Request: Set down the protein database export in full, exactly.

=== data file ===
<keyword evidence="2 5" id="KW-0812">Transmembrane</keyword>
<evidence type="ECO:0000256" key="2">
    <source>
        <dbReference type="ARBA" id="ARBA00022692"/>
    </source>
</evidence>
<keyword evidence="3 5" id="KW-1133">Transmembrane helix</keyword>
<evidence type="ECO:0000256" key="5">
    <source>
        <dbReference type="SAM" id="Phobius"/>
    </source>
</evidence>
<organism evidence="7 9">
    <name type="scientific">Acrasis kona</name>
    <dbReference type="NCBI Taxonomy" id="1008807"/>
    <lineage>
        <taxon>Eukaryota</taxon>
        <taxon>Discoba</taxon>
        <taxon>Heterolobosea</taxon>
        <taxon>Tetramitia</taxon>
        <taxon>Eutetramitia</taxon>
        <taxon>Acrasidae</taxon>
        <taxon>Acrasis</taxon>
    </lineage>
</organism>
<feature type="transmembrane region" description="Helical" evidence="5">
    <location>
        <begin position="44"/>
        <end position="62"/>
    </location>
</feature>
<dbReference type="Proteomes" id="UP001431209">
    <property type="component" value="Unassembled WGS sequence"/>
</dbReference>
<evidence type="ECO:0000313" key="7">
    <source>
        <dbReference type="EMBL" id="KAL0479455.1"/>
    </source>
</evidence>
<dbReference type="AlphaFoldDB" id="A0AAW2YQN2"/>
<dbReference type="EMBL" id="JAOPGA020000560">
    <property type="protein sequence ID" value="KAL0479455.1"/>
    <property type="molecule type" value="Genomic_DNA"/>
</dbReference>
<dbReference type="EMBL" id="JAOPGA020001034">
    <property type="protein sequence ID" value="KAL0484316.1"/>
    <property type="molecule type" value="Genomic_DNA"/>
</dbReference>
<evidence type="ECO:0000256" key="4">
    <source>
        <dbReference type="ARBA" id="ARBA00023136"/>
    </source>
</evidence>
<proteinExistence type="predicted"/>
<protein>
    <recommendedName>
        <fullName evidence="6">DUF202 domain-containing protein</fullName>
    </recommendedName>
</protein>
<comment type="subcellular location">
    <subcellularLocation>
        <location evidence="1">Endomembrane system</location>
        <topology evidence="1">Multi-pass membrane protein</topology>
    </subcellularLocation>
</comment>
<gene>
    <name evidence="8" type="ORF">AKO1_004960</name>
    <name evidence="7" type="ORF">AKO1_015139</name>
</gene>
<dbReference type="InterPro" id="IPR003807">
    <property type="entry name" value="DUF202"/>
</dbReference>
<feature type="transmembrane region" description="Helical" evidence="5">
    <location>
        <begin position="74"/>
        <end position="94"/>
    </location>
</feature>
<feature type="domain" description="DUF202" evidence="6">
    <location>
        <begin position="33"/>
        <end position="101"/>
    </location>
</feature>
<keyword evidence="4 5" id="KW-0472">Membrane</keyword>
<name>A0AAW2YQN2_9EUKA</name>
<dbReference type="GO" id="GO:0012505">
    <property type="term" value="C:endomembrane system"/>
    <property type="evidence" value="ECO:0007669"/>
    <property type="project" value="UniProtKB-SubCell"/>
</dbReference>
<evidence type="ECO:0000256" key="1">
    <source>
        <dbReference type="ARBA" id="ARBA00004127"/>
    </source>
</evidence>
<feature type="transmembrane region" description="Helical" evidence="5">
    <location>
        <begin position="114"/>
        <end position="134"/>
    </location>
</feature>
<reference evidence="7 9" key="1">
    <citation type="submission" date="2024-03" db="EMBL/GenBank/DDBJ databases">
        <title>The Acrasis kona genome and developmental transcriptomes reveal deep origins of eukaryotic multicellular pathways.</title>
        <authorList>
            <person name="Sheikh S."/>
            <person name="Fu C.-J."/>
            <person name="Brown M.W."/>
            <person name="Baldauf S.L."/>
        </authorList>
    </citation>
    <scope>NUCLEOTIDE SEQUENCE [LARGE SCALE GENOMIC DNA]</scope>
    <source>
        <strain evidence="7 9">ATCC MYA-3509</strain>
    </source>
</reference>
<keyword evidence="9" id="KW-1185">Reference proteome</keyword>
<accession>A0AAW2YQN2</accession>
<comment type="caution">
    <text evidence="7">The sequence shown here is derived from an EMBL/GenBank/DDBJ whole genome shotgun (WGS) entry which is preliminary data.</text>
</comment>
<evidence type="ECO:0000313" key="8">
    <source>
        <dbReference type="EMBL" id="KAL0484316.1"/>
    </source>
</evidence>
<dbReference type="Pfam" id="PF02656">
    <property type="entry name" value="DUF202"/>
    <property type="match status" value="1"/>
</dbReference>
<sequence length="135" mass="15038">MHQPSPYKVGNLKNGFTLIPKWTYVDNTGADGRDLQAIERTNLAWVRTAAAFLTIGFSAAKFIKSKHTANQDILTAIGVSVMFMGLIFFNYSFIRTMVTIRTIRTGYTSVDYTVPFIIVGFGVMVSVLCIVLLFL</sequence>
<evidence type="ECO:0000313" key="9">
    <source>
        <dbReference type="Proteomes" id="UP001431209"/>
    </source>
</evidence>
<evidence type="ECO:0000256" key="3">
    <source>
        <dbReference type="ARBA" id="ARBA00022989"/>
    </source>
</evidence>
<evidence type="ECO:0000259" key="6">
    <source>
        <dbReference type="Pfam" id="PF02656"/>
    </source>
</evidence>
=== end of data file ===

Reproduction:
<keyword evidence="2 5" id="KW-0812">Transmembrane</keyword>
<evidence type="ECO:0000256" key="2">
    <source>
        <dbReference type="ARBA" id="ARBA00022692"/>
    </source>
</evidence>
<keyword evidence="3 5" id="KW-1133">Transmembrane helix</keyword>
<evidence type="ECO:0000256" key="5">
    <source>
        <dbReference type="SAM" id="Phobius"/>
    </source>
</evidence>
<organism evidence="7 9">
    <name type="scientific">Acrasis kona</name>
    <dbReference type="NCBI Taxonomy" id="1008807"/>
    <lineage>
        <taxon>Eukaryota</taxon>
        <taxon>Discoba</taxon>
        <taxon>Heterolobosea</taxon>
        <taxon>Tetramitia</taxon>
        <taxon>Eutetramitia</taxon>
        <taxon>Acrasidae</taxon>
        <taxon>Acrasis</taxon>
    </lineage>
</organism>
<feature type="transmembrane region" description="Helical" evidence="5">
    <location>
        <begin position="44"/>
        <end position="62"/>
    </location>
</feature>
<dbReference type="Proteomes" id="UP001431209">
    <property type="component" value="Unassembled WGS sequence"/>
</dbReference>
<evidence type="ECO:0000313" key="7">
    <source>
        <dbReference type="EMBL" id="KAL0479455.1"/>
    </source>
</evidence>
<dbReference type="AlphaFoldDB" id="A0AAW2YQN2"/>
<dbReference type="EMBL" id="JAOPGA020000560">
    <property type="protein sequence ID" value="KAL0479455.1"/>
    <property type="molecule type" value="Genomic_DNA"/>
</dbReference>
<dbReference type="EMBL" id="JAOPGA020001034">
    <property type="protein sequence ID" value="KAL0484316.1"/>
    <property type="molecule type" value="Genomic_DNA"/>
</dbReference>
<evidence type="ECO:0000256" key="4">
    <source>
        <dbReference type="ARBA" id="ARBA00023136"/>
    </source>
</evidence>
<proteinExistence type="predicted"/>
<protein>
    <recommendedName>
        <fullName evidence="6">DUF202 domain-containing protein</fullName>
    </recommendedName>
</protein>
<comment type="subcellular location">
    <subcellularLocation>
        <location evidence="1">Endomembrane system</location>
        <topology evidence="1">Multi-pass membrane protein</topology>
    </subcellularLocation>
</comment>
<gene>
    <name evidence="8" type="ORF">AKO1_004960</name>
    <name evidence="7" type="ORF">AKO1_015139</name>
</gene>
<dbReference type="InterPro" id="IPR003807">
    <property type="entry name" value="DUF202"/>
</dbReference>
<feature type="transmembrane region" description="Helical" evidence="5">
    <location>
        <begin position="74"/>
        <end position="94"/>
    </location>
</feature>
<feature type="domain" description="DUF202" evidence="6">
    <location>
        <begin position="33"/>
        <end position="101"/>
    </location>
</feature>
<keyword evidence="4 5" id="KW-0472">Membrane</keyword>
<name>A0AAW2YQN2_9EUKA</name>
<dbReference type="GO" id="GO:0012505">
    <property type="term" value="C:endomembrane system"/>
    <property type="evidence" value="ECO:0007669"/>
    <property type="project" value="UniProtKB-SubCell"/>
</dbReference>
<evidence type="ECO:0000256" key="1">
    <source>
        <dbReference type="ARBA" id="ARBA00004127"/>
    </source>
</evidence>
<feature type="transmembrane region" description="Helical" evidence="5">
    <location>
        <begin position="114"/>
        <end position="134"/>
    </location>
</feature>
<reference evidence="7 9" key="1">
    <citation type="submission" date="2024-03" db="EMBL/GenBank/DDBJ databases">
        <title>The Acrasis kona genome and developmental transcriptomes reveal deep origins of eukaryotic multicellular pathways.</title>
        <authorList>
            <person name="Sheikh S."/>
            <person name="Fu C.-J."/>
            <person name="Brown M.W."/>
            <person name="Baldauf S.L."/>
        </authorList>
    </citation>
    <scope>NUCLEOTIDE SEQUENCE [LARGE SCALE GENOMIC DNA]</scope>
    <source>
        <strain evidence="7 9">ATCC MYA-3509</strain>
    </source>
</reference>
<keyword evidence="9" id="KW-1185">Reference proteome</keyword>
<accession>A0AAW2YQN2</accession>
<comment type="caution">
    <text evidence="7">The sequence shown here is derived from an EMBL/GenBank/DDBJ whole genome shotgun (WGS) entry which is preliminary data.</text>
</comment>
<evidence type="ECO:0000313" key="8">
    <source>
        <dbReference type="EMBL" id="KAL0484316.1"/>
    </source>
</evidence>
<dbReference type="Pfam" id="PF02656">
    <property type="entry name" value="DUF202"/>
    <property type="match status" value="1"/>
</dbReference>
<sequence length="135" mass="15038">MHQPSPYKVGNLKNGFTLIPKWTYVDNTGADGRDLQAIERTNLAWVRTAAAFLTIGFSAAKFIKSKHTANQDILTAIGVSVMFMGLIFFNYSFIRTMVTIRTIRTGYTSVDYTVPFIIVGFGVMVSVLCIVLLFL</sequence>
<evidence type="ECO:0000313" key="9">
    <source>
        <dbReference type="Proteomes" id="UP001431209"/>
    </source>
</evidence>
<evidence type="ECO:0000256" key="3">
    <source>
        <dbReference type="ARBA" id="ARBA00022989"/>
    </source>
</evidence>
<evidence type="ECO:0000259" key="6">
    <source>
        <dbReference type="Pfam" id="PF02656"/>
    </source>
</evidence>